Saturday, 29 November 2014

Network Printer with CUPS in a Raspberry Pi

Short story: I was tired of having to skpe or mail files to the secretary for her to print it in my behalf,  and working in a highly tech-oriented company, it was embarrasing, so the Raspberry Pi came to the rescue once again...


Libre Geek

Install CUPS:

sudo apt-get install avahi-daemon cups cups-pdf python-cups
Once installed (it will take a while) add our user to the lpadmin group, in this case I'm assuming the default user "pi".

sudo usermod -a -G lpadmin pi

Install Samba and dependencies to make the Printer accessible over the network:

sudo apt-get install samba libncurses5-dev bridge-utils

Then edit the configuration file to enable network printing and sharing the printer, below are the most interesting lines in my configuration file:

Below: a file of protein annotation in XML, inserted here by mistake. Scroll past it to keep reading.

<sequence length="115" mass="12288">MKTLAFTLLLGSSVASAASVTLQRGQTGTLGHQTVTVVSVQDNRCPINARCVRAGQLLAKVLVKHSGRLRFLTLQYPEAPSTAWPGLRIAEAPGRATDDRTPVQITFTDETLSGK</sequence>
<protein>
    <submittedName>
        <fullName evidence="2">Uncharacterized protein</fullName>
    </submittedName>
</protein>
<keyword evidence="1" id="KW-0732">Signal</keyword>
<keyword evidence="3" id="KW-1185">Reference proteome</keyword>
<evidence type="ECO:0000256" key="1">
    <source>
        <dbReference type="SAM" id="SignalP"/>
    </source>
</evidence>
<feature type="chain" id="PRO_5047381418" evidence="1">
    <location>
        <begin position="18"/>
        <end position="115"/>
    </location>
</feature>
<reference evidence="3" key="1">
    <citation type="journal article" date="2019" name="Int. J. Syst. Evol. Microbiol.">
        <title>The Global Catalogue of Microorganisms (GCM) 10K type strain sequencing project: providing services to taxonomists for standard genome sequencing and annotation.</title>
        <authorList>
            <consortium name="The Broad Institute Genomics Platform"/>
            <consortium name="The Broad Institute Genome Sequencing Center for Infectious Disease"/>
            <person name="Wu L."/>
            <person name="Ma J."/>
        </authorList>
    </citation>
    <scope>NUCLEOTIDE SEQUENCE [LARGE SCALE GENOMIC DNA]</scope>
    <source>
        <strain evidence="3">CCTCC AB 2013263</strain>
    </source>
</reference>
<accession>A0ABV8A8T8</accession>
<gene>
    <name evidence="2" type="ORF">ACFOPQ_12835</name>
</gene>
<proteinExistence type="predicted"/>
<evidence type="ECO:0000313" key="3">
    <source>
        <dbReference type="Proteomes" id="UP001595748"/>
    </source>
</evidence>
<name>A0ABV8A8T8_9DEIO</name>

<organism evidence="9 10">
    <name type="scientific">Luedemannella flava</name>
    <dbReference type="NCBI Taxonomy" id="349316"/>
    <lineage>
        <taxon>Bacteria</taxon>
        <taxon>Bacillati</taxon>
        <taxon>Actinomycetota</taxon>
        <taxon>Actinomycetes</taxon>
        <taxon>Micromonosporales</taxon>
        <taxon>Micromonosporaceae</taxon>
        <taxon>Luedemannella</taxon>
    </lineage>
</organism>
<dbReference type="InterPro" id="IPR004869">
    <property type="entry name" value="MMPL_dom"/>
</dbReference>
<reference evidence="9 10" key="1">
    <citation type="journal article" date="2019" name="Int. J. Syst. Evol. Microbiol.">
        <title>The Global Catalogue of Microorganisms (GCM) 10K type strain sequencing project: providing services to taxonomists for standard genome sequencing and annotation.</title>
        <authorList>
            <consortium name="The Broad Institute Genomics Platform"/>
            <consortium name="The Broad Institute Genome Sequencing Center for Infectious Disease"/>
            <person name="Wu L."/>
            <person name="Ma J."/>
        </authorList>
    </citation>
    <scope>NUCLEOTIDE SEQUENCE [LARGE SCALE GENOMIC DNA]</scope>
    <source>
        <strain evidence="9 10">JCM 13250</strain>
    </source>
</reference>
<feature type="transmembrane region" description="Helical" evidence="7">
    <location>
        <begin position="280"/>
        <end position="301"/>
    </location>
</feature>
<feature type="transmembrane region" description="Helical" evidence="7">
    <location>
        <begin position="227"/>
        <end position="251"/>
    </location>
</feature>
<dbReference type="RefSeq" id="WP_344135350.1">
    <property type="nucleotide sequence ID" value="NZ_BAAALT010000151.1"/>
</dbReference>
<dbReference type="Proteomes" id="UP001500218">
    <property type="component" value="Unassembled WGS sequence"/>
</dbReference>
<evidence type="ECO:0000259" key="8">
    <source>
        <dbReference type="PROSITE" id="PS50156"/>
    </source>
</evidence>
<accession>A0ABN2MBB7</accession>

pi@raspberrypi ~ $ sudo cat /etc/cups/cupsd.conf

# Allow remote access
Port 631

# Enable printer sharing and shared printers.
Browsing On
BrowseOrder allow,deny
BrowseAllow all
BrowseRemoteProtocols CUPS dnssd
BrowseLocalProtocols CUPS dnssd
DefaultAuthType Basic
WebInterface Yes

<Location />
 Order Deny,Allow
 Deny From All
 Allow From
 Allow From 192.168.1.*

<Location /admin>
  Order allow,deny
  Allow @Local

<Location /admin/conf>
  AuthType Default
  Require user @SYSTEM
  Order allow,deny
  Allow @Local

Then either reboot the Raspberry Pi or restart CUPS:

sudo service cups restart

And that should be all, next we need to add the printer connected to the Raspberry Pi over the USB port, the process should be straight-forward.  The CUPS driver provides a webserver accessible over the socket specified by the RPi's IP and Port assigned in the cupsd.conf file.

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